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Climate News Roundup
2016

In the past month, three Metcalf grantees from the Environment program released timely research examining Canada’s positions and policies on climate change.

what do canadians think about climate change?

A Nanos Research poll commissioned by Clean Energy Canada examined Canadians’ attitudes towards climate change. 1,000 people participated in the survey, which found that:

  • 70% agree or somewhat agree that climate change is a significant threat to Canada’s economic future.
  • 75% feel their province has an important responsibility to reduce carbon emissions by 2030 to help Canada achieve its national climate change commitments.
  • 66% agree or somewhat agree that it is more important to have a plan to meet Canada’s climate change targets than to have all provincial and territorial premiers agree with that plan.
  • 59% support or somewhat support the idea of putting a price on carbon emissions.

Tracking Pan-canadian climate progress

Examples of strong climate policy can be found across Canada, but the country lacks a national vision to achieve its climate goals. These are the findings of Race to the Front: Tracking pan-Canadian climate progress and where we go from, a report released by the Pembina Institute and funded by the Canadian Environmental Grantmakers’ Network, a Metcalf grantee.

Key findings of the report:

  • At present, Canada is not on track to achieve its 2020 emissions reduction goal under the Copenhagen Accord, nor its 2030 climate target.
  • Carbon pollution trends from 2005 to 2014 show significant progress at reducing emissions in some parts of Canada — namely Ontario, Quebec, and Atlantic Canada — but this progress was not matched in other parts of Canada.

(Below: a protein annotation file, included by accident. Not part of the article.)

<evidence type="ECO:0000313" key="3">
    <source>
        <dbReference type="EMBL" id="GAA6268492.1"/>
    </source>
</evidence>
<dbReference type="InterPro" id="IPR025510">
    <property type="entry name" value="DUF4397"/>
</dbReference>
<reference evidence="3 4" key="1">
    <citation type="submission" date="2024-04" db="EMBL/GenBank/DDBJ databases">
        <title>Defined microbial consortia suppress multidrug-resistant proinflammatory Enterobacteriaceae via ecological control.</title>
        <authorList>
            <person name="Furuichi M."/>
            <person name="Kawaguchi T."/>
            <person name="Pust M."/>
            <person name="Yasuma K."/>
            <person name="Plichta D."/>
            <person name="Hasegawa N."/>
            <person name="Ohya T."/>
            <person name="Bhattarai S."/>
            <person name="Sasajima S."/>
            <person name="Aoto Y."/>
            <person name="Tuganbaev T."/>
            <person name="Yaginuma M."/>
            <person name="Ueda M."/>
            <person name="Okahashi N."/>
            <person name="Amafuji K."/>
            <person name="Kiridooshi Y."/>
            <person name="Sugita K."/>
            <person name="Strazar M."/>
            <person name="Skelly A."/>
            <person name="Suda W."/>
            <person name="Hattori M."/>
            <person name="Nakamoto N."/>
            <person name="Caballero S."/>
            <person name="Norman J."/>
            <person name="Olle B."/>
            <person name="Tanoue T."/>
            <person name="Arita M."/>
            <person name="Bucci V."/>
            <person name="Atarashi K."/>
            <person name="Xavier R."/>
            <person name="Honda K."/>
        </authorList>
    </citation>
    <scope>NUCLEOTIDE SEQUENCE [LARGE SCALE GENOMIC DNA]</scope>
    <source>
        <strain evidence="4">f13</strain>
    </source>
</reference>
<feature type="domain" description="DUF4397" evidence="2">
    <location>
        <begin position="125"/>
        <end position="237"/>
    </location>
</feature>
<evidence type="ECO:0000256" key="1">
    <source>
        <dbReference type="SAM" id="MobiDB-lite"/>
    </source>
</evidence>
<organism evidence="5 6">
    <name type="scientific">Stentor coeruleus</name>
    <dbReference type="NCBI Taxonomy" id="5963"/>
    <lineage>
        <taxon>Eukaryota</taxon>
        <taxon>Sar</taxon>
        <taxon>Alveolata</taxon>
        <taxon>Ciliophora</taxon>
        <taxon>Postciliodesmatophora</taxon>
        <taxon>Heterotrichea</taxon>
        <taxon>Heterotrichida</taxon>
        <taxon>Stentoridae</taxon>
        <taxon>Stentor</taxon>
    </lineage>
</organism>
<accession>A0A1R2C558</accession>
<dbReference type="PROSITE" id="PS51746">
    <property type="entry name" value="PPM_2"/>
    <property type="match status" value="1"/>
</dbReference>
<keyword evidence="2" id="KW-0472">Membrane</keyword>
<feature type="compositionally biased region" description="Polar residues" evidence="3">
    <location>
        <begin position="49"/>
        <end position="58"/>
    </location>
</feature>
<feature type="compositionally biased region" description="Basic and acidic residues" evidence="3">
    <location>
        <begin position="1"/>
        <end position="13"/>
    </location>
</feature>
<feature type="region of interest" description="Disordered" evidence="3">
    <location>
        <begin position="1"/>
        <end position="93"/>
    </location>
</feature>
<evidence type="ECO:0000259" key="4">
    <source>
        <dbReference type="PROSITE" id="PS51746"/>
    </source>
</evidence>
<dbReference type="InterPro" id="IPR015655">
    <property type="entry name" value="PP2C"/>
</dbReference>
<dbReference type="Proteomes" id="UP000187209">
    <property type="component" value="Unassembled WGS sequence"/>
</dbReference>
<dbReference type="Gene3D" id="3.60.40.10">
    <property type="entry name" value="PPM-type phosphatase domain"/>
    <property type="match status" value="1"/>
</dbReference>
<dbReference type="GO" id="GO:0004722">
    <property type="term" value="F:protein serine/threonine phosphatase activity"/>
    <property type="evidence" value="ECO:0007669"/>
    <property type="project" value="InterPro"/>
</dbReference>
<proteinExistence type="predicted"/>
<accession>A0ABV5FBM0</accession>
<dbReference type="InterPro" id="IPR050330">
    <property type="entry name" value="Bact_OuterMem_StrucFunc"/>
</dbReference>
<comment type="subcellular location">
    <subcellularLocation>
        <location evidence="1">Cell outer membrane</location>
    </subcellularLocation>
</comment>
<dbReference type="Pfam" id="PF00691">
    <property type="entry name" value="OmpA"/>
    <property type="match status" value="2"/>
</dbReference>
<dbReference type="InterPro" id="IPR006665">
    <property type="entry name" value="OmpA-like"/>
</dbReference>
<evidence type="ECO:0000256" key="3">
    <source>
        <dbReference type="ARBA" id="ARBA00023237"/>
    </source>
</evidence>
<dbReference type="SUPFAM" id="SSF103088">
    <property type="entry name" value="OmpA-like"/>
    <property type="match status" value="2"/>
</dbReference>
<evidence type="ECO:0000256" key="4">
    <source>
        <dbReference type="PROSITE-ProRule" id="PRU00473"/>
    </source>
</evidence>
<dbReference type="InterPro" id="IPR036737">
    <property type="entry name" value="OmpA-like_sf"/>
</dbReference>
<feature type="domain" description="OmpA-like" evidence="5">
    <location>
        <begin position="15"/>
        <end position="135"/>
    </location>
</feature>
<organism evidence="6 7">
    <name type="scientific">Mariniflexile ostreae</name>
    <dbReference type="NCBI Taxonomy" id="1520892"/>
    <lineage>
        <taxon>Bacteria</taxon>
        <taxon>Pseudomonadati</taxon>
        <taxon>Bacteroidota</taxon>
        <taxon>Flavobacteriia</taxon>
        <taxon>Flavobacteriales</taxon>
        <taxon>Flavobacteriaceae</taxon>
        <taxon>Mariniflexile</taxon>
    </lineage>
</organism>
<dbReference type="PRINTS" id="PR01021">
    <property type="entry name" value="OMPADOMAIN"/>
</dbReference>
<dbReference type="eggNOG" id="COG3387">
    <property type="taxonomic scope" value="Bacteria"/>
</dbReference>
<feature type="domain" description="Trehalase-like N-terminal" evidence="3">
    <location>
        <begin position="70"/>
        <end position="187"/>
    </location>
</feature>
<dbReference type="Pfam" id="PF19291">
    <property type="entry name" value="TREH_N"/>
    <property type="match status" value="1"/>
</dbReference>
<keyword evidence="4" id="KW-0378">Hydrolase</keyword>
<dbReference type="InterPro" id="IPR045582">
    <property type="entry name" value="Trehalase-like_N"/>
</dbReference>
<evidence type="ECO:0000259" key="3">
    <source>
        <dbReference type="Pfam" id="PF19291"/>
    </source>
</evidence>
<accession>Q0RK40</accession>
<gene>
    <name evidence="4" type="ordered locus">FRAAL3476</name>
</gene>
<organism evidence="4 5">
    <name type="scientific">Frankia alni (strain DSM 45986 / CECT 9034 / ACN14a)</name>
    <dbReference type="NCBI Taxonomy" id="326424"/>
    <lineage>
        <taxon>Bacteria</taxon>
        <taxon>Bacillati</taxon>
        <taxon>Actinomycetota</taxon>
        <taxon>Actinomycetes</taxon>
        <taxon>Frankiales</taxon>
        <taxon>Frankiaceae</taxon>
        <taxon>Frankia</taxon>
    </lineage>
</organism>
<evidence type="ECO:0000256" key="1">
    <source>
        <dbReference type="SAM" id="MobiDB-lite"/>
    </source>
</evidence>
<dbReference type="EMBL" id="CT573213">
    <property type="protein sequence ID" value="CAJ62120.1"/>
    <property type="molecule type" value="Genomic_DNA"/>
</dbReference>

• For Canada to be credible on climate change, it must build a national policy framework that ensures the country will, at a minimum, meet its 2030 climate change goal.
  • This framework will likely require all jurisdictions to put a price on carbon, and for the federal government to establish regulations for key sectors to improve their climate performance.

Rethinking Canadian biofuel policies

Canada’s biofuel policies have helped to reduced GHG emissions, but these reductions have come at a significant cost. Course Correction: It’s Time to Rethink Canadian Biofuel Policies examines the extent to which biofuel policies have achieved their stated objectives, and whether these policies have been cost-effective for Canadians. The report was released by Canada’s Ecofiscal Commission.

Key findings of the report:

biofuelimpact
Course Correction concludes that:

  • Provincial and federal governments should phase out renewable fuel mandates.
  • They should continue to work towards increasing the pan-Canadian carbon price.
  • Governments should complement carbon pricing with flexible performance standards and broad funding for research and development.

The report was released days after the federal government told provinces that if they didn’t create their own carbon tax or cap-and-trade by 2018, it would impose its own rates. The tax will start at $7.60 per ton of CO2 and rise to $38 per ton by 2022. Provinces can still elect to forgo the tax, as long as they slash emissions by an equivalent amount.

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